How often do we sit in silence before God? Even in church, if during prayer it’s silent more than 15 seconds, people began to get nervous and fidgety.

When evening came, after the sun had set, they began bringing to Him all who were ill and those who were demon-possessed. And the whole city had gathered at the door. And He healed many who were ill with various diseases, and cast out many demons; and He was not permitting the demons to speak, because they knew who He was. In the early morning, while it was still dark, Jesus got up, left the house, and went away to a secluded place, and was praying there. Mark 1:32-35

But Jesus himself provides us the example. In Mark chapter one, Jesus is traveling throughout Galilee preaching and healing. We find him here in Capernaum. If there ever was a man both compelled to spend time with God in solitude and silence and a man who’s life can be characterized as fruitful, it is our Savior. His schedule was at times very hectic. Yet we see in this example that he did nothing apart from God.

Henri Nouwen speaks to this very idea in his book, “Silence and Solitude.” As you read this quote, let the words sink in.

“In the morning, long before dawn, he got up and left the house, and wend off to a lonely place and prayed there.” In the middle of sentences loaded with action —  healing suffering people, traveling from town to town and preaching from snynagogue to synagogue — we find these quiet words: “in the morning, long before dawn, he got up and left the house, and went off to a lonely place and prayed there.”

In the center of breathless activity we hear a restful breathing. Surrounded by hours of moving we find a moment of quiet stillness. In the heart of much involvement there are words of withdrawal. In the midst of action there is contemplation. And after much togetherness there is solitude.

The more I read this nearly silent sentence locked in between the loud words of action, the more I have the sense that the secret of Jesus’ ministry is hidden in that lonely place where he went to pray, early in the morning, long before dawn.

In the lonely place Jesus finds the courage to follow God’s will and not his own; to speak God’s words and not his own; to do God’s work and not his own. He reminds us constantly: “I can do nothing by myself … my aim is to do not my own will, but the will of him who sent me” (Jn 5:30).

And again, “The words I say to you I do not speak as from myself: it is the Father, living in me, who is doing this work” (Jn 14:10). In is in the lonely place, where Jesus enters into intimacy with the Father, that his ministry is born.

Somewhere we know that without a lonely place our lives are in danger. Somewhere we know that without silence words lose their meaning, that without listening speaking no longer heals, that without distance closeness cannot cure. Somewhere we know that without a lonely place our actions quickly become empty gestures.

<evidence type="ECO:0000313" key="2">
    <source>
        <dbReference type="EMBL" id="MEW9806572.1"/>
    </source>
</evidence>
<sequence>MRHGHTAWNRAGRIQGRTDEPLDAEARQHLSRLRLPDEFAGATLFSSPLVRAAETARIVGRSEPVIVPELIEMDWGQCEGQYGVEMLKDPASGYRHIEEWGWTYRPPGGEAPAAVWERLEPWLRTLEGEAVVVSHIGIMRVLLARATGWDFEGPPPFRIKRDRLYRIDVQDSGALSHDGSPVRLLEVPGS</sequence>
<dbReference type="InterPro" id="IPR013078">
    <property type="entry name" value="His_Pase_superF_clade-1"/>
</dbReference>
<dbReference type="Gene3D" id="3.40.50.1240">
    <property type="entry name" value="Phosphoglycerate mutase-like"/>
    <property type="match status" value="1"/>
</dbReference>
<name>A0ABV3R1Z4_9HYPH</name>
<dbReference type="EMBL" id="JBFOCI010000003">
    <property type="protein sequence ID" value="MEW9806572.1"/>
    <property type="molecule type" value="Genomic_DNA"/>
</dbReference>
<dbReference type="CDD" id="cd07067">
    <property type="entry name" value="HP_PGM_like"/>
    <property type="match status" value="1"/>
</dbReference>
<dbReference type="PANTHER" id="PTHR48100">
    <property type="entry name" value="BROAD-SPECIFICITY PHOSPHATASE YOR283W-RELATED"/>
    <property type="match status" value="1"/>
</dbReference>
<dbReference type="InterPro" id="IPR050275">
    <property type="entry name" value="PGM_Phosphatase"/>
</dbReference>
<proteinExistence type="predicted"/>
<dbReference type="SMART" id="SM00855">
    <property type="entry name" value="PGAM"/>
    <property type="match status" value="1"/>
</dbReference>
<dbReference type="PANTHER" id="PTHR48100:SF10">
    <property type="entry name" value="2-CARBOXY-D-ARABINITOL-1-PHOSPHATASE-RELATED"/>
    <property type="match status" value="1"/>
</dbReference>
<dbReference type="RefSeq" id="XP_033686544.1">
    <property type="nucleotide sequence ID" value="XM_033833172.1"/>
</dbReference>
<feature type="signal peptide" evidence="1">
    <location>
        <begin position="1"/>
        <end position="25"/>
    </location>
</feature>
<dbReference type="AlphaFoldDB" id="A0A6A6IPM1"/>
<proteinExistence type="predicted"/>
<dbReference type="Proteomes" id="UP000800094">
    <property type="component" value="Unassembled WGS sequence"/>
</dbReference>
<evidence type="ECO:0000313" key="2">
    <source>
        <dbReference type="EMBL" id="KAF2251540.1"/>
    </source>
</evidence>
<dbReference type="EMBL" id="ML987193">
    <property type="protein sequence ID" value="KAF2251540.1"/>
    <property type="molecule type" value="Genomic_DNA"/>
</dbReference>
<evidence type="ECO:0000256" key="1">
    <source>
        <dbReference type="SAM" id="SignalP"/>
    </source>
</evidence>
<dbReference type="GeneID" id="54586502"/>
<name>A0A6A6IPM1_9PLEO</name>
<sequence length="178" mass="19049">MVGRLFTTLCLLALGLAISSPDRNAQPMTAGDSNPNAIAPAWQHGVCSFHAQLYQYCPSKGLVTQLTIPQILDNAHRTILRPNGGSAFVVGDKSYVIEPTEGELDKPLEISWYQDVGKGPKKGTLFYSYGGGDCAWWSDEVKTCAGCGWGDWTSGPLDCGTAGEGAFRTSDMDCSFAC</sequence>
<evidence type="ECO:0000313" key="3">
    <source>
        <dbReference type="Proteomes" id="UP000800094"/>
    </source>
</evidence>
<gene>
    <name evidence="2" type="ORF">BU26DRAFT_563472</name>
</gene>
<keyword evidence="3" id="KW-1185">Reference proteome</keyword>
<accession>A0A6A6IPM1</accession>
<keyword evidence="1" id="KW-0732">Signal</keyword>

The careful balance between silence and words, withdrawal and involvement, distance and closeness, solitude and community forms the basis of the Christian life and should therefore be the subject of our most personal attention.

I believe Nouwen hit on something critical to our lives as Christians. We must, hear me, we must spend time with our Father – time alone, in silence and solitude. For without it, we can become so easily distracted by the world.

But when we do, when we go off to a lonely place and encounter the Father, we return changed. Maybe we don’t notice. Maybe it’s not even readily apparent to those around us. Maybe it’s just slight. But rest assured that any encounter with the God of this universe results in a readjustment of our lives.

They recognized that they had been with Jesus.

I can’t state with certainty, but if I had to call it, I would say that Peter and John weren’t thinking about the time they had with Jesus during this event. They were simply responding as an outflow of the power within them through the Holy Spirit that came from their time with Jesus.

I don’t know about you, but that’s the sort of testimony I want said of me. When others encounter me, I would love nothing more than for them to recognize that I have been with Jesus.

Many times my life has been very stressful.  I often to do the very thing I know not to do – get up earlier, and work later or try harder.

In the process, I’ve squeezed out my time with God. It’s like starving yourself. At first you don’t notice. Then one day you realize that you’re beginning to atrophy spiritually.

But God is merciful and He opens my eyes to it. He helps me to see that when I place my significance in something other than Him, I’ll crash and burn.

Sometimes I think that I need to focus more on spiritual disciplines. But then my Christian walk becomes a series of checks on my to do list. Eventually I realize that the very intimacy I desire and the evidence of fruit I lack isn’t because he has forsaken me. It’s because I’ve become too busy to spend time with him, or because I’ve turned my relationship with him into a task.

I have recommitted to getting alone with God daily, to spend time with him in silence and solitude – listening and enjoying his presence.

They recognized that they had been with Jesus. What a testimony.